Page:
A woman other than Ms. Brady identified herself as
“Erica” on the recording. Ms. Brady identified
the defendant as the woman with whom she interacted during
the recorded transaction.
During cross-examination, Ms. Brady said that the use of
street names and false identities was common in the illegal
KPD Officer Michael Geddings testified that he supervised Ms.
Brady in her role as a confidential informant and explained
the procedure for conducting controlled drug purchases. He
explained that confidential informants are paid in cash for
each controlled buy they complete if they are “not
working off charges.” Officer Geddings testified that
on August 24, 2009, Ms. Brady made him aware of “drug
activity at an apartment ... in the Austin Homes community,
” telling him that she had purchased drugs from a black
male named Zonfo and that Zonfo's mother, Erica Harris,
was present during the transaction. Although Ms. Brady did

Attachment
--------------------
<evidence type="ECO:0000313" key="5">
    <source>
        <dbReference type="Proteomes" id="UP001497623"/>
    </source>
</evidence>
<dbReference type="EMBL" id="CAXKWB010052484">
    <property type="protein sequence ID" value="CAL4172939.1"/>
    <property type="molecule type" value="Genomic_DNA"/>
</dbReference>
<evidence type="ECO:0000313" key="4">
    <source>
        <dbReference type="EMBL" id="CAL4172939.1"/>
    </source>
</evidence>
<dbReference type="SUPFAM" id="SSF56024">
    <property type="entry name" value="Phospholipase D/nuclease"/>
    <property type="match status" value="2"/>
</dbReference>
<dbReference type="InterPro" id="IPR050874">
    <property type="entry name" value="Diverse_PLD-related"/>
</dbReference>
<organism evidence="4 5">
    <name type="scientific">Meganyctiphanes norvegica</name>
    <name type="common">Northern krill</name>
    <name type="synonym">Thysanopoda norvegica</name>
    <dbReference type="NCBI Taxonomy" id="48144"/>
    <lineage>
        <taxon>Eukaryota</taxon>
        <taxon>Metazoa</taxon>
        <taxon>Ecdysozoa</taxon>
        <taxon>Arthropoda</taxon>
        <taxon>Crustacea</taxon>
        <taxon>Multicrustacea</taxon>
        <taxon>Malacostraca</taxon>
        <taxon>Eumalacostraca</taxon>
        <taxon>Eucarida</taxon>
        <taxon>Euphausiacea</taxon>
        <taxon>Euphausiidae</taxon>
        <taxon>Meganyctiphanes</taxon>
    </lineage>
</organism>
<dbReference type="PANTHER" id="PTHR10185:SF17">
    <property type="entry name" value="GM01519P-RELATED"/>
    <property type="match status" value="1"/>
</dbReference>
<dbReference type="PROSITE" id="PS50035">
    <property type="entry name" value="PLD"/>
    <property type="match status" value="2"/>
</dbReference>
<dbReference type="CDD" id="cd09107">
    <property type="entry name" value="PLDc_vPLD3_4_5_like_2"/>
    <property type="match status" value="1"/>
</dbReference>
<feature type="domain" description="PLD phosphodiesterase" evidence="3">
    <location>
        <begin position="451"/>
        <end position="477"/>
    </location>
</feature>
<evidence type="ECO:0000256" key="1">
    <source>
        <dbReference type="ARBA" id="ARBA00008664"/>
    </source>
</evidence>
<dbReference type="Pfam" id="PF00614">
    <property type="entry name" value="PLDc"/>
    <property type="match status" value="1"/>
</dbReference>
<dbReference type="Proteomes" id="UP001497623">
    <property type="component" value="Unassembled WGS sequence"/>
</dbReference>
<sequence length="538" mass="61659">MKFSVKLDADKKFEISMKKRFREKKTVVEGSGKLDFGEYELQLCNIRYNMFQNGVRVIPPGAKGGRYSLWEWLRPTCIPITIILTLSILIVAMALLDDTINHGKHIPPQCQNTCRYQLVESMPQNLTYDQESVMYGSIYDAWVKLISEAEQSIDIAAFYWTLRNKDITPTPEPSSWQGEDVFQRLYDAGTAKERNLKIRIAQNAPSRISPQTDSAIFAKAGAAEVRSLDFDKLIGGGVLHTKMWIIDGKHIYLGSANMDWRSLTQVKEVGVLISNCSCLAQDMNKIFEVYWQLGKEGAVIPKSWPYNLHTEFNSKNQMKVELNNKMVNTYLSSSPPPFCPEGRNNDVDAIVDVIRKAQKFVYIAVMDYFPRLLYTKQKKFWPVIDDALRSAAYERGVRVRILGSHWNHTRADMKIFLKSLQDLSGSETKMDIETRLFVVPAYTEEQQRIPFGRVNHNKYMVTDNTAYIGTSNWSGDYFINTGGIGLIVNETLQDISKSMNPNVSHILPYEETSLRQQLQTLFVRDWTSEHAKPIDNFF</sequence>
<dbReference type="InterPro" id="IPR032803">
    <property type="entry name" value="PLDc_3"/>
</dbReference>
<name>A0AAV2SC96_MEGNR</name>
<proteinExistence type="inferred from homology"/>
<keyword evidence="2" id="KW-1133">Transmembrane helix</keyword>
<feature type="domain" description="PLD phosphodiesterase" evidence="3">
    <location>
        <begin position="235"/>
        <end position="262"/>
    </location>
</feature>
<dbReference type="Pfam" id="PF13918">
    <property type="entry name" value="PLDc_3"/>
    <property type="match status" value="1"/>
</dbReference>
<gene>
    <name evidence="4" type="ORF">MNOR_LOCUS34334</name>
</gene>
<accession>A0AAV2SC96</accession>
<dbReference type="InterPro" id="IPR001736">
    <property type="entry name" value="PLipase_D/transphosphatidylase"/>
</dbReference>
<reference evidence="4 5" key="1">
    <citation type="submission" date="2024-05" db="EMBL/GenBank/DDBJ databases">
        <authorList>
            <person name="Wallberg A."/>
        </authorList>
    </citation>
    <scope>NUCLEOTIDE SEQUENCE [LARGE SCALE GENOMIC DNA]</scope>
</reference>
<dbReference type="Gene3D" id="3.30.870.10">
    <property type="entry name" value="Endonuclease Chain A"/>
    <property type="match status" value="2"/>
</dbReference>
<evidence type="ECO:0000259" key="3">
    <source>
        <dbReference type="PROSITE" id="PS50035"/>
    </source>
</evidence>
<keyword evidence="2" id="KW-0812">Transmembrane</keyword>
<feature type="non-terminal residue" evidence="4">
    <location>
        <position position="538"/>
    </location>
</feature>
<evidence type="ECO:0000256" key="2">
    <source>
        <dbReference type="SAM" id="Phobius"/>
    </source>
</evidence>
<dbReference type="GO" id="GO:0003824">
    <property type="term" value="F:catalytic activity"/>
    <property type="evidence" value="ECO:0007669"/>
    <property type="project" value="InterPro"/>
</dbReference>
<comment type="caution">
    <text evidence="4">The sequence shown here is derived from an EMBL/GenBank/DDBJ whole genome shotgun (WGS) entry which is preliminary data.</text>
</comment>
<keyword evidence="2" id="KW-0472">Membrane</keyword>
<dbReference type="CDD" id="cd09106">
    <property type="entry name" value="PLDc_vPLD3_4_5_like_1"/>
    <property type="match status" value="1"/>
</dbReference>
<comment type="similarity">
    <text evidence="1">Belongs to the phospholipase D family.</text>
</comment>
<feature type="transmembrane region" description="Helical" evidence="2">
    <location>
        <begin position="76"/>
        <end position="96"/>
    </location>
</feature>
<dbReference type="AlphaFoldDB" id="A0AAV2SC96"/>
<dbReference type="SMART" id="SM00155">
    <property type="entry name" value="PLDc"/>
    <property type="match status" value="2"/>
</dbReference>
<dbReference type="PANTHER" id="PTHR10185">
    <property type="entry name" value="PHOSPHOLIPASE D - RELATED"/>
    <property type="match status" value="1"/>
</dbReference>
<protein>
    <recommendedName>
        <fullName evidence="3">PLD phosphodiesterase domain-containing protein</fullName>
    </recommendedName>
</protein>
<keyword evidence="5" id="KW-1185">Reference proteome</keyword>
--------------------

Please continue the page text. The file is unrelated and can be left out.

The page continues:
not know the apartment number, she did know the location.
With the assistance of Google Earth, Officer Geddings was
able to determine the address. Through further investigation,
he confirmed that the address was the defendant's
residence. Officer Geddings testified that he showed the
defendant's driver's license photo to Ms. Brady, who
confirmed that the defendant was the woman named Erica that
Ms. Brady knew to live in the New Street apartment. Officer
Geddings testified that he fitted Ms. Brady with recording
equipment and “instructed [her] to attempt to purchase
a hundred dollars worth of crack cocaine from ... the
apartment ... that she had identified and that we had
identified as 1116 West New Street, apartment number
295.” He described what happened upon their arrival at
1116 West New Street:
[Ms. Brady] exited and then walked into the apartment through
the front door, was in there approximately a little over two
minutes and then exited through the same door. At which time,
she got back into the vehicle, handed me the crack cocaine
that had ...